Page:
ACCORDING to Yudhishthira's order Dhrishtadyumna arrayed the Pandava army in makara (fish) formation for the sixth day's battle. The Kaurava army was arrayed in krauncha (heron) formation. We know, how, similarly, names were given to physical exercise, asanas, or postures. Vyuha was the general name for battle array. Which Vyuha was best for any particular occasion, depended on the requirements of the offensive and defensive plans of the day. What the strength and composition of the forces arrayed should be and what positions they should take up were decided upon, according to the situation as it developed from time to time. The sixth day was marked by a prodigious slaughter, even in the first part of the morning. Drona's charioteer was killed and Drona took the reins of the horses himself and used his bow as well. Great was the destruction he effected. He went about like fire among cotton heaps. The formations of both armies were soon broken and indiscriminate and fierce fighting went on. Blood flowed in torrents and the field was covered by dead bodies of soldiers, elephants and horses and the debris of chariots.
Bhimasena pierced the enemy's lines to seek out Duryodhana's brothers and finish them. They, for their part, did not wait to be sought, but rushed on him, in a combined attack from all sides. He was attacked by Duhsasana, Durvishaha, Durmata, Jaya, Jayatsena, Vikarna, Chitrasena, Sudarsana, Charuchitra, Suvarma, Dushkarna and others, all together. Bhimasena, who did not know what fear was, stood up and fought them all. They desired to take him prisoner and he to kill them all on the spot. The battle raged fiercely, even like the ancient battle between the gods and the asuras. Suddenly, the son of Pandu lost his patience and jumped down from his chariot, mace in band, and made straight on foot for the sons of Dhritarashtra, in hot haste to slay them. When Dhrishtadyumna saw Bhima's chariot disappear in the enemy lines, he was alarmed and rushed to prevent disaster. He reached Bhima's car, but found it was occupied only by the charioteer and Bhima was not in it. With tears in his eyes, he asked the charioteer: "Visoka, where is Bhima dearer to me than life?" Dhrishtadyumna naturally thought Bhima had fallen.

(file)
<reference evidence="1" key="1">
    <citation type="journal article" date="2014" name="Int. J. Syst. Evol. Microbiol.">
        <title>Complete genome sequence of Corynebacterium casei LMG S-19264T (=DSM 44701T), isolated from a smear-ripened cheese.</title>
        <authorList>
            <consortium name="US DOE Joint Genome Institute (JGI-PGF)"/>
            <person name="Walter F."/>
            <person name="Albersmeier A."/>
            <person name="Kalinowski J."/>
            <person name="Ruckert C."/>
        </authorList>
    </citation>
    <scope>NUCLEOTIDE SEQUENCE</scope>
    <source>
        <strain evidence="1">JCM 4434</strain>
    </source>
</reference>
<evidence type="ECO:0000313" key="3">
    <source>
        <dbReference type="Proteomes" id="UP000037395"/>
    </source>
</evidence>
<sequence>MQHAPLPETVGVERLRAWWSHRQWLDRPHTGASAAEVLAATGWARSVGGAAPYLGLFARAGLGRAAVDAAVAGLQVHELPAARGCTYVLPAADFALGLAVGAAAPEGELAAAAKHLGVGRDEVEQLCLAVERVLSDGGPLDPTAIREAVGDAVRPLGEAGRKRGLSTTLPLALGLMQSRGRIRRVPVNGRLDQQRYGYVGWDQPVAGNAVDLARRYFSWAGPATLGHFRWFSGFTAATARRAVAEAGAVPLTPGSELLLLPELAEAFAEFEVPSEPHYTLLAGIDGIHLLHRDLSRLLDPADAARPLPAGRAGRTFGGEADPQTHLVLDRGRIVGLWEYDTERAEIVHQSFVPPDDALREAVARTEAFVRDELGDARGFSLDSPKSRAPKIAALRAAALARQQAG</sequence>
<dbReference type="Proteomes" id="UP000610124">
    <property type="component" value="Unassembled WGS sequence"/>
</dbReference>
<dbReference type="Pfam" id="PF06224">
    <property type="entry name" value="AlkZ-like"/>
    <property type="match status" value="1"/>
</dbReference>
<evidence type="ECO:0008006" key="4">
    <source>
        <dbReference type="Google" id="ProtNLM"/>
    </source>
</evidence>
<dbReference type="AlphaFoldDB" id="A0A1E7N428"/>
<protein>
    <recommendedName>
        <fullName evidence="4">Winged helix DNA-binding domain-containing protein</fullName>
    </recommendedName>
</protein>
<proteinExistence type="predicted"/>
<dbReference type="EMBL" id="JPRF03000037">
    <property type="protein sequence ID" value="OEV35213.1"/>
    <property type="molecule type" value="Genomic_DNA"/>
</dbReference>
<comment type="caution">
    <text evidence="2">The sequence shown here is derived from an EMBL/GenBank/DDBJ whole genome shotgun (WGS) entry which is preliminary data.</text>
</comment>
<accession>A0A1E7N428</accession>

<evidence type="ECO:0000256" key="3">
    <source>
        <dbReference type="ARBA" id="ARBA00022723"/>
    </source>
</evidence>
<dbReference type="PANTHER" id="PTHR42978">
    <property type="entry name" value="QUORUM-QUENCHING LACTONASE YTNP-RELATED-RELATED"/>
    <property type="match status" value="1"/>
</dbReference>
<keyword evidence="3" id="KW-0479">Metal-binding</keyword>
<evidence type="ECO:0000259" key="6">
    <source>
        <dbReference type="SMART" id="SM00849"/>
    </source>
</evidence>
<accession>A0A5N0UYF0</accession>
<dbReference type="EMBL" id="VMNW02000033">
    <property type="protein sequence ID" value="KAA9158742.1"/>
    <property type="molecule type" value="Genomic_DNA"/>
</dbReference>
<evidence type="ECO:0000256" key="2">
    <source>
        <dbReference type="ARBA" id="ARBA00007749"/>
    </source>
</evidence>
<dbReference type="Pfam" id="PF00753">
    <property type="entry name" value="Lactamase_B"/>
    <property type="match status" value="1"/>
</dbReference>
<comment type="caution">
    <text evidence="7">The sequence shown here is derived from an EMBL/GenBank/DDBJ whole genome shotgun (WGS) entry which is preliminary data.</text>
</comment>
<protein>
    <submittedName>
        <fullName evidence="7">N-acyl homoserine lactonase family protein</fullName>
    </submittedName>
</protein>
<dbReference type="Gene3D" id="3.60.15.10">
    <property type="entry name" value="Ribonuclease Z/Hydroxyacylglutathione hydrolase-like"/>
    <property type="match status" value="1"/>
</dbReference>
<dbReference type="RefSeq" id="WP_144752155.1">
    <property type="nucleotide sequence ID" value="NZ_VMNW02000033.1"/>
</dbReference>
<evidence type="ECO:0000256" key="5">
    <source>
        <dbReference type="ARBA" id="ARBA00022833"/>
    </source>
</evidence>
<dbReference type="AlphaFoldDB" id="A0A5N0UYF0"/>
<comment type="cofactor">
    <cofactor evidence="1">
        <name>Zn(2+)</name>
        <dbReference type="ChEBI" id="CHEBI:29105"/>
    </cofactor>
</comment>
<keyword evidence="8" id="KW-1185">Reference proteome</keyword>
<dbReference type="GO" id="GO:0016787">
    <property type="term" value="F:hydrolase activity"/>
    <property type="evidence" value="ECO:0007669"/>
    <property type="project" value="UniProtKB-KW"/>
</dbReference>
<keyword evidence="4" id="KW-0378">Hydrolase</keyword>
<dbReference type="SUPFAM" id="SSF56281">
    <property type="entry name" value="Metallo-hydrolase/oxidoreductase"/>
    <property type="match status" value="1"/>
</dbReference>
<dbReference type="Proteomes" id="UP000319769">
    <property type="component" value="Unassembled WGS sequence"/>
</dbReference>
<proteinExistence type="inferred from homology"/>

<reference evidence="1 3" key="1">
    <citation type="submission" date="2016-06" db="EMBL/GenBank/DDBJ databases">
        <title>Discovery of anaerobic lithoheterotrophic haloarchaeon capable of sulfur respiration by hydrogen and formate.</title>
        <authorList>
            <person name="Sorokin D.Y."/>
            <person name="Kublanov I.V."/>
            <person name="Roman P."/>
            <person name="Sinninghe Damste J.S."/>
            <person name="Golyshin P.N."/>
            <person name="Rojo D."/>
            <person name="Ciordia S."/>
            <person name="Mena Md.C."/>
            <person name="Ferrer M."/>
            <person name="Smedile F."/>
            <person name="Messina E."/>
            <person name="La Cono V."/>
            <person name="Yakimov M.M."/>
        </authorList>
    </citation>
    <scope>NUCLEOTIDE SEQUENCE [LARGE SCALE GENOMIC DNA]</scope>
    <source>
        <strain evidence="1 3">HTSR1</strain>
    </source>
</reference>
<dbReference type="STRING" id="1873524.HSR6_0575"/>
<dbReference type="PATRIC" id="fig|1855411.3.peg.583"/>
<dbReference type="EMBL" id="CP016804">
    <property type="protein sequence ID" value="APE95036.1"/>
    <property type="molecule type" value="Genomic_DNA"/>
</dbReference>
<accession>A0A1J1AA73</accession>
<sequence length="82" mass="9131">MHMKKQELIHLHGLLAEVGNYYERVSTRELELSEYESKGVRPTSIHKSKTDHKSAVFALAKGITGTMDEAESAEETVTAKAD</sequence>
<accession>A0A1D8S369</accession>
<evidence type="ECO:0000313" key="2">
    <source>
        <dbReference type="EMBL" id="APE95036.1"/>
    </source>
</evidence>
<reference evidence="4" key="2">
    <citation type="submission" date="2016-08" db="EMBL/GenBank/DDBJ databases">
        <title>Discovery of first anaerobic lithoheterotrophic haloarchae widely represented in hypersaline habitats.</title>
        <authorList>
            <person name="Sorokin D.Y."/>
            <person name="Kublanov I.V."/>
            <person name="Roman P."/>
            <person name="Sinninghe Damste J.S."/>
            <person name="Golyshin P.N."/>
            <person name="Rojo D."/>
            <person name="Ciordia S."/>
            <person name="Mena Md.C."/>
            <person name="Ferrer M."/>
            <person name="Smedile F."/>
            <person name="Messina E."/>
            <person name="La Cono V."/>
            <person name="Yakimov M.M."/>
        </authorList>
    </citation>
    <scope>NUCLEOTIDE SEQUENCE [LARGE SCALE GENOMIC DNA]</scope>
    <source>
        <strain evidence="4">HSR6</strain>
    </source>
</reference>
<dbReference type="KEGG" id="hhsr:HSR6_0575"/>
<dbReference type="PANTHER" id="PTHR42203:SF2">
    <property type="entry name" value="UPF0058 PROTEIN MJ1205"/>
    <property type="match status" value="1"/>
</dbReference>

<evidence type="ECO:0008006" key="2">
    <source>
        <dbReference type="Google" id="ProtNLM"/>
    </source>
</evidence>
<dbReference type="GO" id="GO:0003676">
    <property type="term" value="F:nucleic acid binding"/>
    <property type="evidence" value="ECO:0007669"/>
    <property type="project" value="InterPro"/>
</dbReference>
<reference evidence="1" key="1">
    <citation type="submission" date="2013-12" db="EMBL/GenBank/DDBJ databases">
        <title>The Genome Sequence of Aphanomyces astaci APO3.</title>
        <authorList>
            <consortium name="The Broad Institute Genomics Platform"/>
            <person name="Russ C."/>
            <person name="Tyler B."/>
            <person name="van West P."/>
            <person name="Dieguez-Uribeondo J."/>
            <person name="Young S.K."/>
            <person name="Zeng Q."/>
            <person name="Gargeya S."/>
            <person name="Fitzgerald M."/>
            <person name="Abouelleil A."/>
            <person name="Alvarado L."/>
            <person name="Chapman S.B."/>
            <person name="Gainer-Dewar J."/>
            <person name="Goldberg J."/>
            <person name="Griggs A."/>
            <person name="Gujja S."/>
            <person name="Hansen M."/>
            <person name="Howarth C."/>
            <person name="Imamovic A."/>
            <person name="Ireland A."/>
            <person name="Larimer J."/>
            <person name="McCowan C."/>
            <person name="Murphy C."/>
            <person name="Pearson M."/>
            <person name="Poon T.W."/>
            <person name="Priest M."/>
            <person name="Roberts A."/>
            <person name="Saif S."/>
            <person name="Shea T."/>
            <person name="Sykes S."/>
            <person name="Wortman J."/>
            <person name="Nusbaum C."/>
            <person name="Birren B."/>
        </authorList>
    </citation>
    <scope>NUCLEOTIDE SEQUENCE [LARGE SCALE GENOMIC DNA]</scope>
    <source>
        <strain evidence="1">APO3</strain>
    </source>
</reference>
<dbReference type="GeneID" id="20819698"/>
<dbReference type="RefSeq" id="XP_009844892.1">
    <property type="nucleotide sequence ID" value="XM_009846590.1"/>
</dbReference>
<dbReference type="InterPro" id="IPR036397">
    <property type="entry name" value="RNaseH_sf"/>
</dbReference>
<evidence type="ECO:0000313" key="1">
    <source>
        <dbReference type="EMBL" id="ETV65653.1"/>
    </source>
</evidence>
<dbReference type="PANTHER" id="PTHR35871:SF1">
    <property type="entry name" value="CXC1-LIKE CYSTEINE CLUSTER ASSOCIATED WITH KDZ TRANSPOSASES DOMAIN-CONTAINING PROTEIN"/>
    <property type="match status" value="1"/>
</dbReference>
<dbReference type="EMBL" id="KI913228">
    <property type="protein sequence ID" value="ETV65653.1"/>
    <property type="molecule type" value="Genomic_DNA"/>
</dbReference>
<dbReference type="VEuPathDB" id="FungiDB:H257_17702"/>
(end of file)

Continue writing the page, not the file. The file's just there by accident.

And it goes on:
Visoka bowed and said to the son of Drupada: "The son of Pandu asked me to stay here and, without waiting for my reply rushed forward on foot, mace in hand, into the enemy ranks." Fearing that Bhima would be overpowered and killed Dhrishtadyumna drove his chariot into the enemy lines in search of Bhimasena, whose path was marked by the bodies of slain elephants. When Dhrishtadyumna found Bhima, he saw him surrounded on all sides by enemies fighting from their chariots. Bhima stood against them all, mace in hand, wounded all over and breathing fire. Dhrishtadyumna embraced him and took him into his chariot and proceeded to pick out the shafts that had stuck in his body. Duryodhana now ordered his warriors to attack Bhimasena and Dhrishtadyumna and not to wait for them to attack or challenge.